I will admit I take the easy way out with my pickles.  I suppose if I'm going to the trouble to can and pickle my cucumbers, I should have my own pickling mixture and do it from absolute scratch.  But I don't.  And I don't really care to.  Canning is such a time consuming activity that I will cut corners where need be.  It is so rewarding though to walk into the basement and see rows of pickles, salsa, etc and know that you grew the food, made the food, and canned the food.  Call me Grandma, but I like the feeling of accomplishment and the "living off the land" vibe I get from the whole process. This is my second year doing pickles and salsa, and I'm hoping to do tomato sauce this year as well.  I usually freeze my sweet corn but am throwing around the idea of canning it too this year, just to save on freezer space. 

Anyway, this lady is a lifesaver.  Meet Mrs. Wages.

Mix this bag with 7 and 1/3 cups water and 3 and 1/3 cups white vinegar, bring to a boil, and you've got yourself some pickling mixture.  Easy as that.  Which is very nice, becuase the rest of the process takes some time.

Mmmmm, makes the house smell all sorts of pickle-y.  First step in the canning process is the fill your stockpot up with water and get it to boil. I usually add some salt to it, throw the lid on, and let it sit for a half hour or more to get up to a rolling boil.  This is a BIG pot if you can't tell by the comparison picture!

While the water heats up, I get out my sanitized jars and lids, and start cutting my cucumbers into pickle spears and slices for sandwiches...I do both kids.  Your jars need to be clean and have no chips in the rim of the glass or they won't seal for you, which means your pickles will rot if you leave them out.  The ones that don't seal will stay in the fridge for quite a few weeks but can't be left unrefridgerated.  Fill your jars up with as many as will fit, and make sure to leave a little room at the top so the pickles will be submerged in pickling liquid when the lid is shut.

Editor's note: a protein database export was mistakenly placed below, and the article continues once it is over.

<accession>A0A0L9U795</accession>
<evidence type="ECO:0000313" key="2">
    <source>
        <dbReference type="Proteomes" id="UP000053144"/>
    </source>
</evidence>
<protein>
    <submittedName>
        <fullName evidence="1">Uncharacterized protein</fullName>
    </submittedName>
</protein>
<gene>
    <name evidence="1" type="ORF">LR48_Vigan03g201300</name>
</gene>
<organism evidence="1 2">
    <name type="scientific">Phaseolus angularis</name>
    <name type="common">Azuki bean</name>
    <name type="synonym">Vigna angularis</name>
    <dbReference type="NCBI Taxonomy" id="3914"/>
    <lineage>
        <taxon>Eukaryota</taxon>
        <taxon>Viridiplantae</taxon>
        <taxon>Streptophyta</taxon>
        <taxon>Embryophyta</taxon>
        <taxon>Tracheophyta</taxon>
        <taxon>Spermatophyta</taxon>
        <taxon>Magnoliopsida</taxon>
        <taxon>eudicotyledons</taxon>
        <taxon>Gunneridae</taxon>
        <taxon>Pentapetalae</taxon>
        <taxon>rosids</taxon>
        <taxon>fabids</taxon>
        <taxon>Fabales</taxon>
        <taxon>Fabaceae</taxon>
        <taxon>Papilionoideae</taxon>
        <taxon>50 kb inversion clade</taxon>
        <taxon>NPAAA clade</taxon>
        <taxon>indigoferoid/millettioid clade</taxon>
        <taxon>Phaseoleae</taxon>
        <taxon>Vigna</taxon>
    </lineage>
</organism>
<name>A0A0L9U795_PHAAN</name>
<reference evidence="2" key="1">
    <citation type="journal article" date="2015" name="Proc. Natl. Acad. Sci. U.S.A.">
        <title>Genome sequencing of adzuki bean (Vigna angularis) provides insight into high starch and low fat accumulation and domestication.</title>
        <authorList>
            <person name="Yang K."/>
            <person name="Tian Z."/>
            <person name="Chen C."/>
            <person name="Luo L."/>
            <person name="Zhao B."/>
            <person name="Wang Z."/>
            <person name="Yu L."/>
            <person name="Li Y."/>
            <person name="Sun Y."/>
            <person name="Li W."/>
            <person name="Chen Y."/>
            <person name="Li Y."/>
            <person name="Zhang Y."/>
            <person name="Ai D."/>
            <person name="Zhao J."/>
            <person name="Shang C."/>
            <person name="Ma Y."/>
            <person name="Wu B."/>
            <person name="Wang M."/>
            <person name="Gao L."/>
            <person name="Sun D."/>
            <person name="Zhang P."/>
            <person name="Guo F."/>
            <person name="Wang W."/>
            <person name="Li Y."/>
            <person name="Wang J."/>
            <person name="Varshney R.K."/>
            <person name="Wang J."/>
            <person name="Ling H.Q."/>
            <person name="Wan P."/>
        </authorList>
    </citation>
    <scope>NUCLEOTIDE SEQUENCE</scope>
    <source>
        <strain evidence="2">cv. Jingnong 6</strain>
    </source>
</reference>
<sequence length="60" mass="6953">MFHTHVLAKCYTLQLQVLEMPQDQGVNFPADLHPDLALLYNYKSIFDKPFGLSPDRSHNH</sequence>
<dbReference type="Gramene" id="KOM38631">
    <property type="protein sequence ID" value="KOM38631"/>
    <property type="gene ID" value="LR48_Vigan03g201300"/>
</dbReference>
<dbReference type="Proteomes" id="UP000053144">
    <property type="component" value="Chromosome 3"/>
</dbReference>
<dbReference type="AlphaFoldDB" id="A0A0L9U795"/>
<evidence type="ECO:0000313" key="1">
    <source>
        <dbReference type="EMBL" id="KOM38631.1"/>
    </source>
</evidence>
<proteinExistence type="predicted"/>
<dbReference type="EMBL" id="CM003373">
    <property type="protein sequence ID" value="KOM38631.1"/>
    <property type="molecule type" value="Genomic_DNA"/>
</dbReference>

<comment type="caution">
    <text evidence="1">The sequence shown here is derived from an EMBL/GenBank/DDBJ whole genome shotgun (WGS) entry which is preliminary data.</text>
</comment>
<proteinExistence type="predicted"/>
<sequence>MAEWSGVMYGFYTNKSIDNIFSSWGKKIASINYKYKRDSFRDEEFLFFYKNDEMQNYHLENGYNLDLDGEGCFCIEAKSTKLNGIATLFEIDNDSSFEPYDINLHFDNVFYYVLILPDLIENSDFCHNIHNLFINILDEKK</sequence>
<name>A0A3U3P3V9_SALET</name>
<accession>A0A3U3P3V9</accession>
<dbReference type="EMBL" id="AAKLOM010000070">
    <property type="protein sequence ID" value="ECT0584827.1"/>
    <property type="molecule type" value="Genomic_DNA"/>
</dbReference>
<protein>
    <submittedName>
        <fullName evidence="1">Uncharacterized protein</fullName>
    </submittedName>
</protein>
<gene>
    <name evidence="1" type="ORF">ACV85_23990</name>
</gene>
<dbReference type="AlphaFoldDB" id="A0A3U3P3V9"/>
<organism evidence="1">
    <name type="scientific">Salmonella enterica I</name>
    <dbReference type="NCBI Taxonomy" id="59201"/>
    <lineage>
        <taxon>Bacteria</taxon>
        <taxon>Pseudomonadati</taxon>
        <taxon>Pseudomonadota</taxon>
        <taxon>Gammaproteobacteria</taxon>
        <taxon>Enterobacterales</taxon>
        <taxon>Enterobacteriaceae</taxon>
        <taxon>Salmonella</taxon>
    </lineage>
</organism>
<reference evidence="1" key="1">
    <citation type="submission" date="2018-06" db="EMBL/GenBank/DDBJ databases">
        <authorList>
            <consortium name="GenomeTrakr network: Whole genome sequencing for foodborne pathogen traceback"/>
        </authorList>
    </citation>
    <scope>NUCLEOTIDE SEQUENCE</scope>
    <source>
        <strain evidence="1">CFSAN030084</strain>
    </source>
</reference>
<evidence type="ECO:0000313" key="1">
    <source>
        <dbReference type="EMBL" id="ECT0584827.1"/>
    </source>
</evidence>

I bought a simple canning kit which was like $15 or so, and it has come in pretty handy.  It came with some rubber tongs to grab the jars in and out of the boiling water as well as a large bottomed funnel to get the pickling juice into the jars like so...

Fill to the top and secure youe lid.  When the jars are tightly sealed, you need to submerge them with a wire basket into the boiling water.  NEVER put the jars in the bottom of the pot right onto the burner.  They will crack and break immediately on direct heat.  Believe me, I know.  I lost a good portion of salsa last year due to this mistake.  Seems very obvious looking back but for a first time canner, I had no idea.  Lower the basket into the boiling water and make sure the jars are fully submerged and getting boiled from all directions, as well as not touching each other on the sides, as that can cause breakage too. 

Put your lid on and let the water boil for 25 minutes before removing the jars with your rubber tongs and setting them on a towel to cool.  You will continue to hear the jar lids popping as you go about your business because they actually don't seal until they are cooling.  I was pretty pumped that all of mine popped this year, so we had none that needed to be eaten right away....pickles are better if you give them a week to themselves to hang out and party in the juice. 

Since you can only do so many jars at once and they take a half hour per batch, there is a lot of down time once you're actually in the canning process.  So I was switching loads of dishes and loads of laundry, etc while each batch would boil.  In the end, I had 16 jars of pickles sitting on the shelves of the basement, after about 3 hours of work.  Not a bad little Saturday...